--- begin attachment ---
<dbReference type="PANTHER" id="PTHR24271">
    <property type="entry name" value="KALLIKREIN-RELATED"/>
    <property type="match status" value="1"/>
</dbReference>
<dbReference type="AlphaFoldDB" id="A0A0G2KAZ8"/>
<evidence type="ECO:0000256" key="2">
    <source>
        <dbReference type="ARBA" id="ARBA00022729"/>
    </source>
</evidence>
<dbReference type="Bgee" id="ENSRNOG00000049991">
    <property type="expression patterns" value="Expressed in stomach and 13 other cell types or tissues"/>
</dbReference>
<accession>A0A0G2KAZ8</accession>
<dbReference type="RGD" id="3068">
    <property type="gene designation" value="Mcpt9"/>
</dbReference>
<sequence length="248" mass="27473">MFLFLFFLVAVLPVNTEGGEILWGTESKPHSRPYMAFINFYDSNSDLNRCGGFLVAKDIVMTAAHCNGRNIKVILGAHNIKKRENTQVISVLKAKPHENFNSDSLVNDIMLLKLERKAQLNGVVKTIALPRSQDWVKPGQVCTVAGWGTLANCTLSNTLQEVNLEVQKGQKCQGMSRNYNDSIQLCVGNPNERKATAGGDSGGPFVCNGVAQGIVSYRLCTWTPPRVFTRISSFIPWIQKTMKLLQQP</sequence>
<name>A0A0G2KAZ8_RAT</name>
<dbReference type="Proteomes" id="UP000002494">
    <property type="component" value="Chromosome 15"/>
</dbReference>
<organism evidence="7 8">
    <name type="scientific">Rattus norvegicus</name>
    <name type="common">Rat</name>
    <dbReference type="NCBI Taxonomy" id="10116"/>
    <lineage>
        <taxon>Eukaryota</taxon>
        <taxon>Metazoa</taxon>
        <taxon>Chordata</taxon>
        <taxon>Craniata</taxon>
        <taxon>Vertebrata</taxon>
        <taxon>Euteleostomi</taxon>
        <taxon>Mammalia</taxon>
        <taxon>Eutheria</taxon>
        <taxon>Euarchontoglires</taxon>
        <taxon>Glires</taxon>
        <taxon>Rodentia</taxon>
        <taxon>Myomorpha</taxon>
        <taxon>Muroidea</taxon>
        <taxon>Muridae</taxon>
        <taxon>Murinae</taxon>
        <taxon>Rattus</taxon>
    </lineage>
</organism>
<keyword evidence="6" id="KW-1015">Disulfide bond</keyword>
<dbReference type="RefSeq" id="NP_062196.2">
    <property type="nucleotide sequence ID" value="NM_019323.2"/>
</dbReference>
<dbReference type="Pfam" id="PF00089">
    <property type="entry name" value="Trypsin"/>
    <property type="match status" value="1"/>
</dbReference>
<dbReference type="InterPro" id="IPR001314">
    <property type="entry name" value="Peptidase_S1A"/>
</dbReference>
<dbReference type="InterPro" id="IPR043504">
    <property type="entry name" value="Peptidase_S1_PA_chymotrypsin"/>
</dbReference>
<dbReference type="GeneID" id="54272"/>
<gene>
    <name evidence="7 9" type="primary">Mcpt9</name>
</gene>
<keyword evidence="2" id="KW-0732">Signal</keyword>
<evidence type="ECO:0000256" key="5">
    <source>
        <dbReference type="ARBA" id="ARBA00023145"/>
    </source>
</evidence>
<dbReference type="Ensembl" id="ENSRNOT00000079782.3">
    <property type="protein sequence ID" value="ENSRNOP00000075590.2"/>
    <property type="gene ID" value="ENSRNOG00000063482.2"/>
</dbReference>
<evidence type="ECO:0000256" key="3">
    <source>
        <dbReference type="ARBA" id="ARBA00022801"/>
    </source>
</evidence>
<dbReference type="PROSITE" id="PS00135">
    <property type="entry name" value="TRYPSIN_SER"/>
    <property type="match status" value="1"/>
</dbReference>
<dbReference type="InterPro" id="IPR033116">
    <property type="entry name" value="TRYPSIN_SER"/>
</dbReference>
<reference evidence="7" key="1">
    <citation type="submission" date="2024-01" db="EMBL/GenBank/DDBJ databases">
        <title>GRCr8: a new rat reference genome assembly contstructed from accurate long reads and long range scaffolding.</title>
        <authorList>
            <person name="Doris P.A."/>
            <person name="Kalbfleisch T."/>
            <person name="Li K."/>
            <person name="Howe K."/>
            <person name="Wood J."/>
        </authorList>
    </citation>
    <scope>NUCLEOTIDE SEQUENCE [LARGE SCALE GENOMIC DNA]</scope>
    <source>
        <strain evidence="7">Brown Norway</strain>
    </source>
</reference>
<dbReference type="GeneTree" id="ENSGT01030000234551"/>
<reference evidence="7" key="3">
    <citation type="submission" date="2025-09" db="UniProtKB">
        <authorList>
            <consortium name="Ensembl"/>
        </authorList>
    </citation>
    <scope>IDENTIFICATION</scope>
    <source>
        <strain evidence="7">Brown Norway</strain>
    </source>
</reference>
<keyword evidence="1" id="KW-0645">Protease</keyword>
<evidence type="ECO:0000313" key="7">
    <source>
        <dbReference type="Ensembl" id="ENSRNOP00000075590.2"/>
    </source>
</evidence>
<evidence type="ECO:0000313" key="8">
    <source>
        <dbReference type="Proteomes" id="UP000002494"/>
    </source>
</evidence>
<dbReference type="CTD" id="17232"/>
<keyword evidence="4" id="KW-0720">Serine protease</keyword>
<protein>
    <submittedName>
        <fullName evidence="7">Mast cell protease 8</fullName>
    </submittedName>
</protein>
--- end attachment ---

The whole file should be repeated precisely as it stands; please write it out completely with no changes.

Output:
<dbReference type="PANTHER" id="PTHR24271">
    <property type="entry name" value="KALLIKREIN-RELATED"/>
    <property type="match status" value="1"/>
</dbReference>
<dbReference type="AlphaFoldDB" id="A0A0G2KAZ8"/>
<evidence type="ECO:0000256" key="2">
    <source>
        <dbReference type="ARBA" id="ARBA00022729"/>
    </source>
</evidence>
<dbReference type="Bgee" id="ENSRNOG00000049991">
    <property type="expression patterns" value="Expressed in stomach and 13 other cell types or tissues"/>
</dbReference>
<accession>A0A0G2KAZ8</accession>
<dbReference type="RGD" id="3068">
    <property type="gene designation" value="Mcpt9"/>
</dbReference>
<sequence length="248" mass="27473">MFLFLFFLVAVLPVNTEGGEILWGTESKPHSRPYMAFINFYDSNSDLNRCGGFLVAKDIVMTAAHCNGRNIKVILGAHNIKKRENTQVISVLKAKPHENFNSDSLVNDIMLLKLERKAQLNGVVKTIALPRSQDWVKPGQVCTVAGWGTLANCTLSNTLQEVNLEVQKGQKCQGMSRNYNDSIQLCVGNPNERKATAGGDSGGPFVCNGVAQGIVSYRLCTWTPPRVFTRISSFIPWIQKTMKLLQQP</sequence>
<name>A0A0G2KAZ8_RAT</name>
<dbReference type="Proteomes" id="UP000002494">
    <property type="component" value="Chromosome 15"/>
</dbReference>
<organism evidence="7 8">
    <name type="scientific">Rattus norvegicus</name>
    <name type="common">Rat</name>
    <dbReference type="NCBI Taxonomy" id="10116"/>
    <lineage>
        <taxon>Eukaryota</taxon>
        <taxon>Metazoa</taxon>
        <taxon>Chordata</taxon>
        <taxon>Craniata</taxon>
        <taxon>Vertebrata</taxon>
        <taxon>Euteleostomi</taxon>
        <taxon>Mammalia</taxon>
        <taxon>Eutheria</taxon>
        <taxon>Euarchontoglires</taxon>
        <taxon>Glires</taxon>
        <taxon>Rodentia</taxon>
        <taxon>Myomorpha</taxon>
        <taxon>Muroidea</taxon>
        <taxon>Muridae</taxon>
        <taxon>Murinae</taxon>
        <taxon>Rattus</taxon>
    </lineage>
</organism>
<keyword evidence="6" id="KW-1015">Disulfide bond</keyword>
<dbReference type="RefSeq" id="NP_062196.2">
    <property type="nucleotide sequence ID" value="NM_019323.2"/>
</dbReference>
<dbReference type="Pfam" id="PF00089">
    <property type="entry name" value="Trypsin"/>
    <property type="match status" value="1"/>
</dbReference>
<dbReference type="InterPro" id="IPR001314">
    <property type="entry name" value="Peptidase_S1A"/>
</dbReference>
<dbReference type="InterPro" id="IPR043504">
    <property type="entry name" value="Peptidase_S1_PA_chymotrypsin"/>
</dbReference>
<dbReference type="GeneID" id="54272"/>
<gene>
    <name evidence="7 9" type="primary">Mcpt9</name>
</gene>
<keyword evidence="2" id="KW-0732">Signal</keyword>
<evidence type="ECO:0000256" key="5">
    <source>
        <dbReference type="ARBA" id="ARBA00023145"/>
    </source>
</evidence>
<dbReference type="Ensembl" id="ENSRNOT00000079782.3">
    <property type="protein sequence ID" value="ENSRNOP00000075590.2"/>
    <property type="gene ID" value="ENSRNOG00000063482.2"/>
</dbReference>
<evidence type="ECO:0000256" key="3">
    <source>
        <dbReference type="ARBA" id="ARBA00022801"/>
    </source>
</evidence>
<dbReference type="PROSITE" id="PS00135">
    <property type="entry name" value="TRYPSIN_SER"/>
    <property type="match status" value="1"/>
</dbReference>
<dbReference type="InterPro" id="IPR033116">
    <property type="entry name" value="TRYPSIN_SER"/>
</dbReference>
<reference evidence="7" key="1">
    <citation type="submission" date="2024-01" db="EMBL/GenBank/DDBJ databases">
        <title>GRCr8: a new rat reference genome assembly contstructed from accurate long reads and long range scaffolding.</title>
        <authorList>
            <person name="Doris P.A."/>
            <person name="Kalbfleisch T."/>
            <person name="Li K."/>
            <person name="Howe K."/>
            <person name="Wood J."/>
        </authorList>
    </citation>
    <scope>NUCLEOTIDE SEQUENCE [LARGE SCALE GENOMIC DNA]</scope>
    <source>
        <strain evidence="7">Brown Norway</strain>
    </source>
</reference>
<dbReference type="GeneTree" id="ENSGT01030000234551"/>
<reference evidence="7" key="3">
    <citation type="submission" date="2025-09" db="UniProtKB">
        <authorList>
            <consortium name="Ensembl"/>
        </authorList>
    </citation>
    <scope>IDENTIFICATION</scope>
    <source>
        <strain evidence="7">Brown Norway</strain>
    </source>
</reference>
<keyword evidence="1" id="KW-0645">Protease</keyword>
<evidence type="ECO:0000313" key="7">
    <source>
        <dbReference type="Ensembl" id="ENSRNOP00000075590.2"/>
    </source>
</evidence>
<evidence type="ECO:0000313" key="8">
    <source>
        <dbReference type="Proteomes" id="UP000002494"/>
    </source>
</evidence>
<dbReference type="CTD" id="17232"/>
<keyword evidence="4" id="KW-0720">Serine protease</keyword>
<protein>
    <submittedName>
        <fullName evidence="7">Mast cell protease 8</fullName>
    </submittedName>
</protein>